Mufti Muhammad Nurullah Shikder, United Kingdom

10. Best International Islamic Finance Centre
Malaysia Islamic Financial Centre (MIFC)

11. Outstanding Contribution by a Law Firm to Islamic Financial Services
Norton Rose, United Kingdom

12. Islamic Banker of the Year
Ayman Sejiny, CEO, Unicorn BankUnicorn Bank, Saudi Arabia

13. Young Islamic Banker of the Year
Nazmi Camalxaman, CIMB Islamic Bank, Malaysia

14. Outstanding Contribution by a Regulator to Islamic Financial Services
Mohammad Al-Jasser, Governor, Saudi Arabian Monetary AgencySaudi Arabian Monetary Agency (SAMASAMA)

15. Most Innovative Islamic Real Estate Financing Transaction
Ali Al-Ghannam, Kuwait Finance HouseKuwait Finance House, for the Multi-Million Dollar Iskandar City Development Project, Kuwait

16. Best New Entrant in the Sukuk Market
Emirates ND, Dubai

17. Most Innovative Islamic Bank
Kuwait Finance HouseKuwait Finance House (KFH)

18. Best Sukuk Structure by a Private Corporate Issuer
Dar Al-ArkanDar Al-Arkan for the SAR 750 million Sukuk, Saudi Arabia

19. Outstanding Institutional Contribution to the Islamic Finance Sector
Lembaga Tabung Haji, Malaysia

20. Outstanding Contribution in CSR by Institution Offering Islamic Financial Services
Oasis Group Holdings of South Africa for the Restoration of the Islamic Library in Timbuktu

21. Outstanding Contribution to the Development of Global Islamic Finance
National Commercial BankNational Commercial Bank of Saudi Arabia

22. Best Islamic Wealth Management Service Provider
Siraj CapitalSiraj Capital, Saudi Arabia

23. Outstanding Contribution by an Accounting & Auditing Firm to Islamic Financial Services
KPMG, United Kingdom

24. Best Sovereign/Quasi-Sovereign Sukuk Issuance
Monetary Authority of Singapore for the Reverse Enquiry Sukuk Facility

Islamic Bank of Britain launches premier banking services in London

Islamic Bank of Britain launches premier banking services in London

ibb

Islamic Bank of Britain (IBB) has announced the launch of its premier banking service and the opening of its premier banking office in Berkeley Square, London aimed at catering to customers from the Middle East.

The service has been designed to provide a high quality, personal banking service coupled with competitive long term savings options and Sharia’a compliant property finance to customers.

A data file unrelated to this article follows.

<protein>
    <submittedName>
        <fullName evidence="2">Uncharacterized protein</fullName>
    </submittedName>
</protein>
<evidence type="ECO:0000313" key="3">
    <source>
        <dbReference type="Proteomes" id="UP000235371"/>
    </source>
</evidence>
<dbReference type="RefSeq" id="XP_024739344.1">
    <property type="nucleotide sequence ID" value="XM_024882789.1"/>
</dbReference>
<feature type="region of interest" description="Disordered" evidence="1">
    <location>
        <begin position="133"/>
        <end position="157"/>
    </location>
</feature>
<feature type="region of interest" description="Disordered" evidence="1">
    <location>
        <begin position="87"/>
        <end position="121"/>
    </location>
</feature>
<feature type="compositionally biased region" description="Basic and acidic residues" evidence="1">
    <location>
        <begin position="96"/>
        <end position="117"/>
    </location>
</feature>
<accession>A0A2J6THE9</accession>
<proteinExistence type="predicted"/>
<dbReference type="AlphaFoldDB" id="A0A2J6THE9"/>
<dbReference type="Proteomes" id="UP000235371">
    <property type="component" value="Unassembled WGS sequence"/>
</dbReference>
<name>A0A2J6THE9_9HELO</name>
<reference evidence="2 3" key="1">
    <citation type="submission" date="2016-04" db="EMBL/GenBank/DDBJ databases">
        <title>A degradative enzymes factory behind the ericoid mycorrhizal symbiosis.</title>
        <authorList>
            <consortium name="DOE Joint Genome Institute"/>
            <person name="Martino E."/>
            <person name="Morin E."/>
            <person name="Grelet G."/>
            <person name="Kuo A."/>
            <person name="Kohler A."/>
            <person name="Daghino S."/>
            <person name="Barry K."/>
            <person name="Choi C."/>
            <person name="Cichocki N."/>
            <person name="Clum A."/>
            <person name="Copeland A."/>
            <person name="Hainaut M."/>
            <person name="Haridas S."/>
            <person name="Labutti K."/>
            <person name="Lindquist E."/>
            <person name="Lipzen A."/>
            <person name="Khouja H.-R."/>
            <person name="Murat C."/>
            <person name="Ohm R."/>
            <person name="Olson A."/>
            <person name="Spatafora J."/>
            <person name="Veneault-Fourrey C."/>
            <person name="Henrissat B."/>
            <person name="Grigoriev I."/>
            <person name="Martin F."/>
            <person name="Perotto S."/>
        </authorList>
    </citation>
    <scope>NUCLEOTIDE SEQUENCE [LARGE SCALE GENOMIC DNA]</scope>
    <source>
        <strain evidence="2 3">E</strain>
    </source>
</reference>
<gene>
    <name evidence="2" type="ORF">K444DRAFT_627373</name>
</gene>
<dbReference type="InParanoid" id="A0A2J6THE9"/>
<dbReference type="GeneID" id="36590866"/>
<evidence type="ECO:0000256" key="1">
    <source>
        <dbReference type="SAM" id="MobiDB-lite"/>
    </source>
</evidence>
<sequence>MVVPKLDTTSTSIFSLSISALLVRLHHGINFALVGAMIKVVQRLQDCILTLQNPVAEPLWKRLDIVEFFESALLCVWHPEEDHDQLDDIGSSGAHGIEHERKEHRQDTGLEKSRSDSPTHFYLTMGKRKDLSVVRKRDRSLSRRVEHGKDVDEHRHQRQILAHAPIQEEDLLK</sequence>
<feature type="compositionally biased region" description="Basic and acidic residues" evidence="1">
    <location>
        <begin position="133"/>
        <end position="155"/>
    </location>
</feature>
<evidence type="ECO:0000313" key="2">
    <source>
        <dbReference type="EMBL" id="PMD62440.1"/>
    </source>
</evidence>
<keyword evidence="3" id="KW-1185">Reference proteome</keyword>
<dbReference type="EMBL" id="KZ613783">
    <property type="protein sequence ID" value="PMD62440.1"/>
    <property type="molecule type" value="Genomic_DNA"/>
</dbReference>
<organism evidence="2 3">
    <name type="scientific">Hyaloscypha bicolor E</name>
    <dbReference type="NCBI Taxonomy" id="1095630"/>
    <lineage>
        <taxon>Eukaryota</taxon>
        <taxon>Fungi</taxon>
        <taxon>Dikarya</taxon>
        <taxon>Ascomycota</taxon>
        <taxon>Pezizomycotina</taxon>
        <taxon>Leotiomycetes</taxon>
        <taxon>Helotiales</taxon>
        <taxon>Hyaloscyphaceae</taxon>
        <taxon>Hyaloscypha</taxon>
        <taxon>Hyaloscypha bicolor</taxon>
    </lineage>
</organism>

Driven by low property prices and the current favourable US Dollar/Sterling exchange rate, the UK is attracting a large number of customers coming from the Middle East and GCC countries looking to purchase a property, said Sultan Choudhury, commercial director at IBB.

The bank’s premier banking service has been set up to respond to this demand, he pointed out.

IBB, Sultan said, was increasingly becoming a more attractive option for overseas investors, particularly in the GCC and Middle East countries, as it is a more stable alternative to conventional banks.

"The bank provides its premier customers a personal service along with Halal products, including the competitive Home Purchase Plan which is the Sharia’a compliant finance option for property purchases in the UK," he explained.

The customer must have a minimum annual net income of £100,000 ($159,782) to apply for IBB premier banking service available to customers in the UK and overseas, Sultan said.

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BBC News: Is Islamic finance the answer?

BBC News: Is Islamic finance the answer?

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Experts in Islamic finance believe their way of doing business has shielded them from the global credit crisis.

But how does it differ from conventional Western finance?

A former executive director of the International Monetary Fund, Dr Abbas Mirakhor, says wider Islamic economics relies on God’s guidance, handed down almost 1,400 years ago.

There is a "consciousness of a supreme creator and a system that he has provided", he says.

What we know as the conventional Western way does not have that, which is "really the major difference between the two", he adds.

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ACCA welcomes UK Budget’s new Islamic finance measures

ACCA welcomes UK Budget’s new Islamic finance measures

acca

The Association of Chartered Certified Accountants (ACCA) has welcomed the Treasury’s latest plans to remove tax barriers to some Islamic finance products.

Under the measures laid out by chancellor Alistair Darling in last week’s Budget, alternative finance property investment bunds, such as those favoured by Islamic financiers, will receive relief from stamp duty land tax (SDLT).

In addition, investments may also be given relief on capital gains taxation, with some Islamic debt products having previously been taxed twice as a result of the process of money generated by underlying assets not being returned as interest payments.